BY LINCOLN ANDERSON | Mondaire Jones visited East River Park’s clear-cut southern section last Friday, making a positive impression on a group of activists who gave him a tour of the bombed-out-looking landscape.
Afterward, Jones, who represents the 17th Congressional District in Westchester and Rockland Counties, again criticized one of his leading primary election opponents, Carlina Rivera, noting that the park’s destruction has been happening on her watch. Just days earlier, Jones slammed Rivera on East River Park during an interview with Paul DeRienzo on WBAI News.
The congressmember and the East Village city councilmember are among a crowded field of candidates fiercely vying to win the Aug. 23 Democratic primary for the 10th Congressional District, covering Manhattan south of 14th Street. The $1.45 billion East Side Coastal Resiliency project, which has already destroyed half of the nearly 50-acre East River Park, is an incendiary issue in the race.
The project is raising the park 8 feet to elevate it above the floodplain — but first, in order to do so, the entire existing park, with its nearly 1,000 trees, is being destroyed in a two-phase project. Rivera passionately supports the E.S.C.R. plan, arguing that it’s critically important to protect nearby New York City Housing Authority complexes from future Sandy-like inundations.
However, talking to The Village Sun after viewing the park, Jones said, “It is so clear when I speak to residents of the Lower East Side that they feel betrayed by Carlina Rivera. She promised that there would be community input. She went back on that. People talk about her breaking her word in the case of the big Tech Hub in Union Square. The feeling is that Carlina will say anything in front of a certain audience.”
The opponents of E.S.C.R. support other options for flood control for East River Park. An earlier design for the park project that underwent extensive community review and input was quietly dropped by Mayor de Blasio’s administration, which then abruptly unilaterally replaced it with the current “elevated park” plan. E.S.C.R. supporters argue that almost as many of the park’s trees would have been felled by both plans; the opponents disagree, saying there were different versions of the earlier plan with less tree carnage.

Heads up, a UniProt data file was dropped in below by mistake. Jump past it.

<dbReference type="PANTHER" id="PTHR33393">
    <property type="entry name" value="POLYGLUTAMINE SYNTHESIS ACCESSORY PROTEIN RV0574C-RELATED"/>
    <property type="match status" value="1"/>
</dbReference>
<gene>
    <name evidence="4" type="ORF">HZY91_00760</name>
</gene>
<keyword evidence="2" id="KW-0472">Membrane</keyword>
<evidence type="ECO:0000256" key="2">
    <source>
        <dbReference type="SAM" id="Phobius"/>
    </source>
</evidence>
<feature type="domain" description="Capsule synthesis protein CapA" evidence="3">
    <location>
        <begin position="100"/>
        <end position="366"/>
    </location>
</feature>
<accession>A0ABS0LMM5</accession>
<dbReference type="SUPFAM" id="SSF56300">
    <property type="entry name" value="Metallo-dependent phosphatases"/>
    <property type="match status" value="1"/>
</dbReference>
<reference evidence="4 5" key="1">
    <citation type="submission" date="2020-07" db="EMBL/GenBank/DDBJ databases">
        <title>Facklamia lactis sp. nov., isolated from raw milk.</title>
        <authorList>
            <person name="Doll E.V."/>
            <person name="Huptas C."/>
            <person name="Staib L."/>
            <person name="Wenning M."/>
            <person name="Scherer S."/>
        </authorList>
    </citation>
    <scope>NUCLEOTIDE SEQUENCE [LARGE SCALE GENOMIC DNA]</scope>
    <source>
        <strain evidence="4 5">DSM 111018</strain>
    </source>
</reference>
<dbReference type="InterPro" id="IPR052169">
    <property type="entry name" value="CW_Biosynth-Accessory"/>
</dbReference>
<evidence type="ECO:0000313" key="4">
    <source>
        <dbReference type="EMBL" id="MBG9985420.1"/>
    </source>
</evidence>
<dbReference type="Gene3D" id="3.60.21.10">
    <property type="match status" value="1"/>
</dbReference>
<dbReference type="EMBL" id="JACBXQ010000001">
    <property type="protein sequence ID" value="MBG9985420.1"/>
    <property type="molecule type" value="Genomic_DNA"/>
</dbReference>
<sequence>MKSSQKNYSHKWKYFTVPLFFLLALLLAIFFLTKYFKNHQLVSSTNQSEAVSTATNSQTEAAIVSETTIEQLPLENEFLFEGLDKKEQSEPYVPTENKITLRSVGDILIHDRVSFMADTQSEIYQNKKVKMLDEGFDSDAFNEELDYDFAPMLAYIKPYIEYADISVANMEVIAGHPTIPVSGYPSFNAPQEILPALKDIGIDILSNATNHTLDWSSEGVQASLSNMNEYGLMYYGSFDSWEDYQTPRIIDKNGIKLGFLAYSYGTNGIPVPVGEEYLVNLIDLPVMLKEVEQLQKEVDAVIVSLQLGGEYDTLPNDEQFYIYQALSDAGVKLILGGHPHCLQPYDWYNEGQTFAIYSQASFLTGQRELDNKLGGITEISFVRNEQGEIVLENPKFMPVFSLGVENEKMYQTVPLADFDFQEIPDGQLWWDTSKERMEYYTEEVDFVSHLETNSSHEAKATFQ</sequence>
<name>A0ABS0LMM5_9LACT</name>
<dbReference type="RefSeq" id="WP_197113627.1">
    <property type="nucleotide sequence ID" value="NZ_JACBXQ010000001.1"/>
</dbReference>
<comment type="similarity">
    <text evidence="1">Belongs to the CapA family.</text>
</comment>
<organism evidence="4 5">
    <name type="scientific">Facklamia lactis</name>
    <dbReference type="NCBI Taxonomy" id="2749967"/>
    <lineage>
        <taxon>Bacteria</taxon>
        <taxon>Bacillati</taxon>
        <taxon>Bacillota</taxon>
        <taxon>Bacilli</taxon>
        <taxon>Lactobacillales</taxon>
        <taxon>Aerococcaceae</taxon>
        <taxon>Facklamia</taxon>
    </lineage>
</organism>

As for the Tech Hub, on E. 14th Street between Third and Fourth Avenues, Village Preservation said Rivera had pledged, when first running for the City Council, only to approve the site’s upzoning if other zoning protections were added for the surrounding area to the south. While the Tech Hub upzoning happened, the other rezoning never did. In her defense, Rivera indicated that, as a then-new councilperson, she lacked the clout to pull off the zoning change.
Last Friday, Jones noted that this was, in fact, not his first tour of East River Park, and that he recently visited the park’s northern end with Christine Datz-Romero, the executive director of the Lower East Side Ecology Center.
Asked for his overall take after seeing the park on Friday, he said, “It’s really a shame that there was not community input…into this project.”
On another fraught green space issue in District 10 — the Elizabeth Street Garden — Jones indicated that, for him, L.G.B.T. housing is a priority. Under the city’s Haven Green project, which is slated for the Little Italy Garden, most of the iconic outdoor space would be covered by a new affordable-housing housing project for L.G.B.T. seniors. According to the nonprofit that runs the garden, both Rivera and Jones “publicly support destroying the garden for housing.”
However, Jones told The Village Sun it’s not that simple.